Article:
We move governments worldwide to create better lives for dogs by ending brutal inhumane culling practices. Humane alternatives to culling don’t only exist – they’re more effective
Why are dogs culled
Stray dogs can cause problems in communities. They can pose a threat to public health by spreading rabies and other diseases, they can cause damage to livestock and wildlife, or they may behave aggressively towards people.
But instead of examining the root causes of stray dog populations, such as irresponsible ownership and overbreeding, some governments look to culling as a quick-fix solution. Dragged through the streets, electrocuted, poisoned or gassed – culling is nearly always a horrendous and painful death.
Culling dogs is never an answer. The misconception that culling is the best way to reduce dog populations or stamp out threats to public health causes enormous suffering.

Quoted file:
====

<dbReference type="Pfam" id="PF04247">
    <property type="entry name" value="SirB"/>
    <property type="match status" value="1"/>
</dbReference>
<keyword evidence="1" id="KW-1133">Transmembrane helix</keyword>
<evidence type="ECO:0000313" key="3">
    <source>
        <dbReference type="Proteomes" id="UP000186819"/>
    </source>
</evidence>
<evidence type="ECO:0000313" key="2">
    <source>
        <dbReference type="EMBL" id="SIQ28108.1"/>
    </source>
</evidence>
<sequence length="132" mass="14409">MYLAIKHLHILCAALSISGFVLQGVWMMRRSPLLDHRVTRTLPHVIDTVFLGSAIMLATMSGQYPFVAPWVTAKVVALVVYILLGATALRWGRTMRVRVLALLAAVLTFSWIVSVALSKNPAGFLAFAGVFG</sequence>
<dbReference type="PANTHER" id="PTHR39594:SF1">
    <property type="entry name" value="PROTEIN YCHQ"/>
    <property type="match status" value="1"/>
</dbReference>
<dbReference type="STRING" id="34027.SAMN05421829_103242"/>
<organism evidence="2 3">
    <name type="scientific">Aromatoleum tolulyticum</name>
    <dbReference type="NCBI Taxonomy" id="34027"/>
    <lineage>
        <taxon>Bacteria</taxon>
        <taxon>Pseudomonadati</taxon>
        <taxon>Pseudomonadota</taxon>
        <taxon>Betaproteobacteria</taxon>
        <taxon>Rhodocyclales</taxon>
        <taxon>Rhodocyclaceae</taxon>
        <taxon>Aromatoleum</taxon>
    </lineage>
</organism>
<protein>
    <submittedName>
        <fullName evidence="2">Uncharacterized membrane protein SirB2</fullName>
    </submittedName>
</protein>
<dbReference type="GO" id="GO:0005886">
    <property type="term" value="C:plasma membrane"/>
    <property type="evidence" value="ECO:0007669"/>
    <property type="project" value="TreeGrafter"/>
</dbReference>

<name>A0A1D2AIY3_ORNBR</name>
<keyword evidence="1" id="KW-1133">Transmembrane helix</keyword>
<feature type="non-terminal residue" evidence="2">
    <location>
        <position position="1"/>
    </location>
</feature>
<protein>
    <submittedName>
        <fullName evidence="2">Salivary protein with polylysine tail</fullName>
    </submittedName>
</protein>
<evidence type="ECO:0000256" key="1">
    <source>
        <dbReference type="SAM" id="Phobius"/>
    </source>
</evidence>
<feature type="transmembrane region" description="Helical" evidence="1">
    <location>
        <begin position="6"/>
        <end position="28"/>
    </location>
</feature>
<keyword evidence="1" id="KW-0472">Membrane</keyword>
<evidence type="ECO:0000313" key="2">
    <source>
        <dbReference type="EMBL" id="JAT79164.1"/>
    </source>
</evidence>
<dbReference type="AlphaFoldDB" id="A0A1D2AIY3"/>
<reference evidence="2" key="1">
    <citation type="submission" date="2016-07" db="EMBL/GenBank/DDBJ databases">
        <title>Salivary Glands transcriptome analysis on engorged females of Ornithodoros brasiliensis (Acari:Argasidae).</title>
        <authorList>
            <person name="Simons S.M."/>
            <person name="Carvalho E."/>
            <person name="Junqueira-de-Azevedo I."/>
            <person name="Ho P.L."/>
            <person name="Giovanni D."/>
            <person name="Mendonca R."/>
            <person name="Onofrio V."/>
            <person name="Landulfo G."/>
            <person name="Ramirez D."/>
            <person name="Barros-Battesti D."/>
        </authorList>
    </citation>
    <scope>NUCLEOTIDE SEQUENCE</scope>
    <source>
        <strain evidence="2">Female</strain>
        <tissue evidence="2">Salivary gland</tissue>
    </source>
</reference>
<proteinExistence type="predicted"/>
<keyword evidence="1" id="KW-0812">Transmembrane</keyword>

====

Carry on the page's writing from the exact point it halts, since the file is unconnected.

We follow the International Companion Animal Management (ICAM) coalition’s dog population management methodology. It’s a full cycle of action, addressing the root causes of large free-roaming dog populations, which we use to help governments manage dogs humanely and to help communities to live in harmony with dogs.
The solutions we reach together can involve educating owners and communities, legislation, dog registration, vaccinating against rabies, sterilization, rehoming – or a combination of some or all of these.
We help governments to monitor and evaluate progress too, ensuring we create humane change that lasts.
Together, we can move the world to achieve better lives for dogs.
Dogs – like all animals – have a right to live without suffering. So we work with governments and communities to manage dog populations humanely. And we help people learn how to look after dogs responsibly. We do all of these things to stop millions of dogs being culled without reason every year – and to help communities and dogs live together healthily and without fear.